Radar investigations of Apollinaris Mons on Mars: Exploring the origin of the fan deposits

M. R. El-Maarry, Essam Heggy, J. M. Dohm

Research output: Contribution to journalArticle

Abstract

Apollinaris Mons is an isolated volcano on Mars straddling the boundary between the southern highlands and the northern plains. One of its most distinctive features is its massive fan-shaped deposit that extends from a breach on its summit to distances of more than 150 km and drapes its entire southern flank. The composition and formation mechanism of these deposits remains controversial. We investigate the radar properties of the fan deposits (FD) of Apollinaris Mons using low-frequency sounding radar data in combination with high-resolution images and crater-size frequency analysis to constrain their inner shape and bulk composition. Our analysis indicates that the FD attains an irregular thickness and is gradually thinner towards their lateral margins. The crater-size frequency analysis shows that they may have undergone repeated resurfacing, which is suggestive of long-term evolution. Our analysis of Shallow Radar (SHARAD) radargrams traversing different sections of the FD reveals multiple and different subsurface interfaces among the radargrams crossing the thinnest part, which suggests a layered and complex inner shape. Our estimates for the bulk real part of the dielectric constant of the FD ranges from 3 to 5, which is consistent with an icy-silicate mixture or pyroclastic composition. Therefore, we conclude that lahars or pyroclastic flows are the most likely mechanism that created the FD, yet we cannot rule out additional contributions from lava flows. A combination of multiple processes is also possible since the deposits appear to have been modified by fluvial processes at a later stage of their formation.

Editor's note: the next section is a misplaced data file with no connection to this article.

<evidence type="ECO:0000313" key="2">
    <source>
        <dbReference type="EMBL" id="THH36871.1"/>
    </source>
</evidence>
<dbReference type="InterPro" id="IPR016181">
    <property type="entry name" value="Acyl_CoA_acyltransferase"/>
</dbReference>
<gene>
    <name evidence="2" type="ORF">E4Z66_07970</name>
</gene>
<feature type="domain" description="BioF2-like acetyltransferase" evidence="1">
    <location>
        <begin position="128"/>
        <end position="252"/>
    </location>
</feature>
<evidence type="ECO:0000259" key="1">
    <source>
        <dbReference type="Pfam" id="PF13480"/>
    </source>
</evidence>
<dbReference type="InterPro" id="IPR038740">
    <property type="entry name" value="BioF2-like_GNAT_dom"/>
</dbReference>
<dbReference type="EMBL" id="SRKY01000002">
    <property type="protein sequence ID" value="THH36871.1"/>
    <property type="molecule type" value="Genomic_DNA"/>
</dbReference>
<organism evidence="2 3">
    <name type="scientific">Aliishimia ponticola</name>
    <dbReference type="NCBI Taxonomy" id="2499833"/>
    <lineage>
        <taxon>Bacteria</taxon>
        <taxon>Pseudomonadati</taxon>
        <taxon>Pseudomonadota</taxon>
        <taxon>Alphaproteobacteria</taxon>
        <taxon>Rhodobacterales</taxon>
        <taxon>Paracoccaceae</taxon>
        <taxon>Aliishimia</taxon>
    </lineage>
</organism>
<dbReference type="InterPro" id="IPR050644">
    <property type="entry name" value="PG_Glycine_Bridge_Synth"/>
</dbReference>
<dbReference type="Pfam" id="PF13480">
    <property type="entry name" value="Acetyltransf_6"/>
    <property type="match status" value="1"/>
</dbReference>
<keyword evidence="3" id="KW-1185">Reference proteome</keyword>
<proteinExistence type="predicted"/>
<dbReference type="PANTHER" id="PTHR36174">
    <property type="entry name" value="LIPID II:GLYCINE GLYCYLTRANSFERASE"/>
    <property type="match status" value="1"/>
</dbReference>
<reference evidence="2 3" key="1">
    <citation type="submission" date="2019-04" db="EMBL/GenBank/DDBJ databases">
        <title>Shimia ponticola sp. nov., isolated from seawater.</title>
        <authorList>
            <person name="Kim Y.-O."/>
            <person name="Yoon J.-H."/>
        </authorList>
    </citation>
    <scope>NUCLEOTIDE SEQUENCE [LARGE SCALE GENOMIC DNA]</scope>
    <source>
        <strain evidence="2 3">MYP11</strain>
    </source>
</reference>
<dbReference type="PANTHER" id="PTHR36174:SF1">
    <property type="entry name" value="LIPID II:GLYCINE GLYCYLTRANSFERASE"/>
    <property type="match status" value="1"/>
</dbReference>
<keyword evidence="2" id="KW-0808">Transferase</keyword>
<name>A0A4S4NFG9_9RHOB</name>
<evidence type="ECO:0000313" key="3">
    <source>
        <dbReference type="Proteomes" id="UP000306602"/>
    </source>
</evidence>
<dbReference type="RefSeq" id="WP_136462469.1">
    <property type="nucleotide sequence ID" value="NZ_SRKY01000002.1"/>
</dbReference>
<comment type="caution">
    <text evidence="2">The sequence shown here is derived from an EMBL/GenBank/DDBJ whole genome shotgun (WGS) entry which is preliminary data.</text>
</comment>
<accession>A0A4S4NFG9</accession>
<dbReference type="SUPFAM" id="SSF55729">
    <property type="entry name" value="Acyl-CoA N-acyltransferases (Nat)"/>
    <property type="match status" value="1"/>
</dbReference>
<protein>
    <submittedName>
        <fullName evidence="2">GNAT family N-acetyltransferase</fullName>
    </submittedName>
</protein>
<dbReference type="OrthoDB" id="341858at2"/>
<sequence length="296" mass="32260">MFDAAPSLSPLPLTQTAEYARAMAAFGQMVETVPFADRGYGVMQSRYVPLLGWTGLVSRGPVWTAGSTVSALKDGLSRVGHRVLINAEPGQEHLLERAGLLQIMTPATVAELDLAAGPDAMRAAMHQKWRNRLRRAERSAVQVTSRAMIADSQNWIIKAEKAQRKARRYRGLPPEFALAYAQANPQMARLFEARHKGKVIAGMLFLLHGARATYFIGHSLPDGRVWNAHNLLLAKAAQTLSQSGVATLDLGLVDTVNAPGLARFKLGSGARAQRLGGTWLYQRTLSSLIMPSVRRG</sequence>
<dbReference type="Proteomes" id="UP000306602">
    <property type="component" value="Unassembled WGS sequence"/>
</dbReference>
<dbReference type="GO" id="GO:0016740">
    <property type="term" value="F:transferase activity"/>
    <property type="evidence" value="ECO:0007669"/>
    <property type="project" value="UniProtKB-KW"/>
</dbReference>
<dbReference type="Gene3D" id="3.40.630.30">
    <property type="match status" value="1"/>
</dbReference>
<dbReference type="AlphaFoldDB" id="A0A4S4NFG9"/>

Original languageEnglish
Pages (from-to)262-272
Number of pages11
JournalPlanetary and Space Science
Volume103
DOIs
Publication statusPublished - 15 Nov 2014
Externally publishedYes

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Keywords

  • Geomorphology
  • Mars
  • Radar
  • Volcanology

ASJC Scopus subject areas

  • Space and Planetary Science
  • Astronomy and Astrophysics

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